Despite the fact that Freeman requested the statutory rape charge, we are admittedly troubled by the trial court's willingness to submit it to the jury, given that statutory rape was not included in the indicted offense, nor was it otherwise included within the language of the indictment.   However, based on the binding precedent of Griffith v. State,7 we are constrained to affirm Freeman's conviction.   We also note that in this case it can be inferred that Freeman's decision to request the statutory rape charge was strategic, as forcible rape carries a substantially higher penalty than that mandated for statutory rape.8  Moreover, Freeman's defense to the rape charge was that the intercourse was not forcible or against the victim's will.   Given Freeman's admission that he had sexual intercourse with the 13-year-old victim, his conviction for statutory rape was authorized by the evidence.9  Under these particular circumstances, we find no grounds for reversal.10

 2. Freeman maintains that the trial court erred in allowing the State to impeach him with a certified conviction for failure to maintain his lane, “a misdemeanor offense that did not involve moral turpitude,” in violation of OCGA § 24-9-84.1.   But Freeman has not provided a reference to the record to support his contention that such a conviction was admitted into evidence, and thus, we need not consider this enumeration.11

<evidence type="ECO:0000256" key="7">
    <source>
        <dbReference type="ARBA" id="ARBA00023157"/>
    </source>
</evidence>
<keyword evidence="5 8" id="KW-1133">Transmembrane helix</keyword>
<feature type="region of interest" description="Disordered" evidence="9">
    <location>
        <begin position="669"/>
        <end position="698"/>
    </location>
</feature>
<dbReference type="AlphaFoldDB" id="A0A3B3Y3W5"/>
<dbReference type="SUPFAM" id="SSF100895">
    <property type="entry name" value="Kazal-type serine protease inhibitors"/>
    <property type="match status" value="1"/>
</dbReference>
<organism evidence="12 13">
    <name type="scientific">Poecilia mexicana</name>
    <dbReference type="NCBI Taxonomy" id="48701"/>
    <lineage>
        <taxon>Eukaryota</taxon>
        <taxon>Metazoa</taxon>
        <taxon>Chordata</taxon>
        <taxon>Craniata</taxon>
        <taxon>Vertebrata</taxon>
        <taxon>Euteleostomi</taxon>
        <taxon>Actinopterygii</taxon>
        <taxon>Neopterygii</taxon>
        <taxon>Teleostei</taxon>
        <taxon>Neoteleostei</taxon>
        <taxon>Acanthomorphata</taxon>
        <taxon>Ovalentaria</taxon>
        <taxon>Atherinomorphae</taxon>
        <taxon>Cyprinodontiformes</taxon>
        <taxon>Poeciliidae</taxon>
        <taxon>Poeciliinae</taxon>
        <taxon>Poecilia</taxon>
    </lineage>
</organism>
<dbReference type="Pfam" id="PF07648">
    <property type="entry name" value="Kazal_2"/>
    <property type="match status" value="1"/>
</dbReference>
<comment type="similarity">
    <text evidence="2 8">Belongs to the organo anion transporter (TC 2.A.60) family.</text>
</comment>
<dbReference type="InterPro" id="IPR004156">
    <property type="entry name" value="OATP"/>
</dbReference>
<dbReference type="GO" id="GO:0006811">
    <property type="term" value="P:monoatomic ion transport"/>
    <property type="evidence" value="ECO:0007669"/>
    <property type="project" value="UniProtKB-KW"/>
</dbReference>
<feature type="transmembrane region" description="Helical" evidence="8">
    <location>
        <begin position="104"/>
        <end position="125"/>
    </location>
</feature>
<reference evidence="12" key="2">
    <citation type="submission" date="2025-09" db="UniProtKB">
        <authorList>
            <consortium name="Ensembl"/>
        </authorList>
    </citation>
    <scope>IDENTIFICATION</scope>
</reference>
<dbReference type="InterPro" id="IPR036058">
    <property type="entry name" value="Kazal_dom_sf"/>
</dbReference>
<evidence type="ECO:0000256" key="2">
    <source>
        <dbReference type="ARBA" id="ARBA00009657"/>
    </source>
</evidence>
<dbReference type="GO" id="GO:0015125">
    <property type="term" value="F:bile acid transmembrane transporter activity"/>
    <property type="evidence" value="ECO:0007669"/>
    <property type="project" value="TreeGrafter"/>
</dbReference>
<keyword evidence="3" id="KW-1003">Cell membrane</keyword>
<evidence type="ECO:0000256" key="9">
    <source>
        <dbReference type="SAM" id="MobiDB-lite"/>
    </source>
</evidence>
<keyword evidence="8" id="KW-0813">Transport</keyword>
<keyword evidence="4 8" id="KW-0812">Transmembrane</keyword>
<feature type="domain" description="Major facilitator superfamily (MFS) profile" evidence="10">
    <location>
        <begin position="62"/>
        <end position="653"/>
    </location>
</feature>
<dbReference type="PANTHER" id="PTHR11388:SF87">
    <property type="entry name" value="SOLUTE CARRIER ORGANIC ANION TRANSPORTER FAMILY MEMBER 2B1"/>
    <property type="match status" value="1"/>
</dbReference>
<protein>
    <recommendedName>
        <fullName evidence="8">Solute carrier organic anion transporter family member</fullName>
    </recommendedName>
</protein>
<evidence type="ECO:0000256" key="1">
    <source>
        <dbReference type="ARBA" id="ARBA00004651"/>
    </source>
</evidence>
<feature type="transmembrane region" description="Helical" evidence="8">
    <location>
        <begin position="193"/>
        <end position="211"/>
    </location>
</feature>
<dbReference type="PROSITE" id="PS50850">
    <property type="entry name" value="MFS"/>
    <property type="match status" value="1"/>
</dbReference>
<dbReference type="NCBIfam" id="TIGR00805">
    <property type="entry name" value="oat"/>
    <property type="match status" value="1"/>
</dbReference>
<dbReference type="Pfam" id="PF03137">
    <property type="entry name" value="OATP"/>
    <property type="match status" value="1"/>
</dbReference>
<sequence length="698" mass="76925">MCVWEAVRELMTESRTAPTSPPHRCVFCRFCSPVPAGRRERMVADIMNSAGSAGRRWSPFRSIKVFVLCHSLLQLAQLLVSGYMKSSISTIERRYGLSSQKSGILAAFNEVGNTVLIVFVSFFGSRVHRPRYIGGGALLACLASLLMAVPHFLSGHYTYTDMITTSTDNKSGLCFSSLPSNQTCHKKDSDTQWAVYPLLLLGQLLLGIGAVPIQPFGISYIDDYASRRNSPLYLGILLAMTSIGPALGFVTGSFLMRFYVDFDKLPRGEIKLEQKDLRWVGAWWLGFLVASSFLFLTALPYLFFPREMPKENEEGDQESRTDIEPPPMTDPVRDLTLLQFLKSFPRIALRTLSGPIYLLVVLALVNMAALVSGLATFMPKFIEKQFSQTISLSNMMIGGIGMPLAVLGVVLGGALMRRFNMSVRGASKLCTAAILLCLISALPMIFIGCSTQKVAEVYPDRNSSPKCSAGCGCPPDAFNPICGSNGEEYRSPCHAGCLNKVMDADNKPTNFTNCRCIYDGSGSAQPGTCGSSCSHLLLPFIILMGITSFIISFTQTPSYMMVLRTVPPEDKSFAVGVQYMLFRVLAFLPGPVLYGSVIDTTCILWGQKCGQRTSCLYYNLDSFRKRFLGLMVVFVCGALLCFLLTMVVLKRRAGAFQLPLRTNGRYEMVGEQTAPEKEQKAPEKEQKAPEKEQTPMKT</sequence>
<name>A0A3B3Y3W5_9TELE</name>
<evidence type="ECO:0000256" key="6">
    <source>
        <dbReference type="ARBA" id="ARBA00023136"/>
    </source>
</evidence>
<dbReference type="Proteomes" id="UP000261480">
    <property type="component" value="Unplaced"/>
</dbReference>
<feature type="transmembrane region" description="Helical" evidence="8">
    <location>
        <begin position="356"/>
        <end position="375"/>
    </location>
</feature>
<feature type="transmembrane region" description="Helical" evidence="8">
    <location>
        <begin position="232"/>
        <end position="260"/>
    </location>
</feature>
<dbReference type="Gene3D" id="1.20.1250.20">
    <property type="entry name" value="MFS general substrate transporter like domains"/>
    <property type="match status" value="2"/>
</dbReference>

Our review of the record shows that the trial court admitted an exhibit containing:  (1) a 1999 accusation charging Freeman with failure to maintain his lane and giving a false name to a law enforcement officer;  and (2) Freeman's subsequent plea to giving a false name to a law enforcement officer.12  Freeman did not object to admission of the exhibit.  “It is well established that a party must object to an alleged error when it occurs, and the failure to do so results in a waiver of the right to urge such error on appeal.” 13  Thus, pretermitting whether admission of the exhibit constituted error, Freeman waived his right to claim error by failing to object thereto at trial.14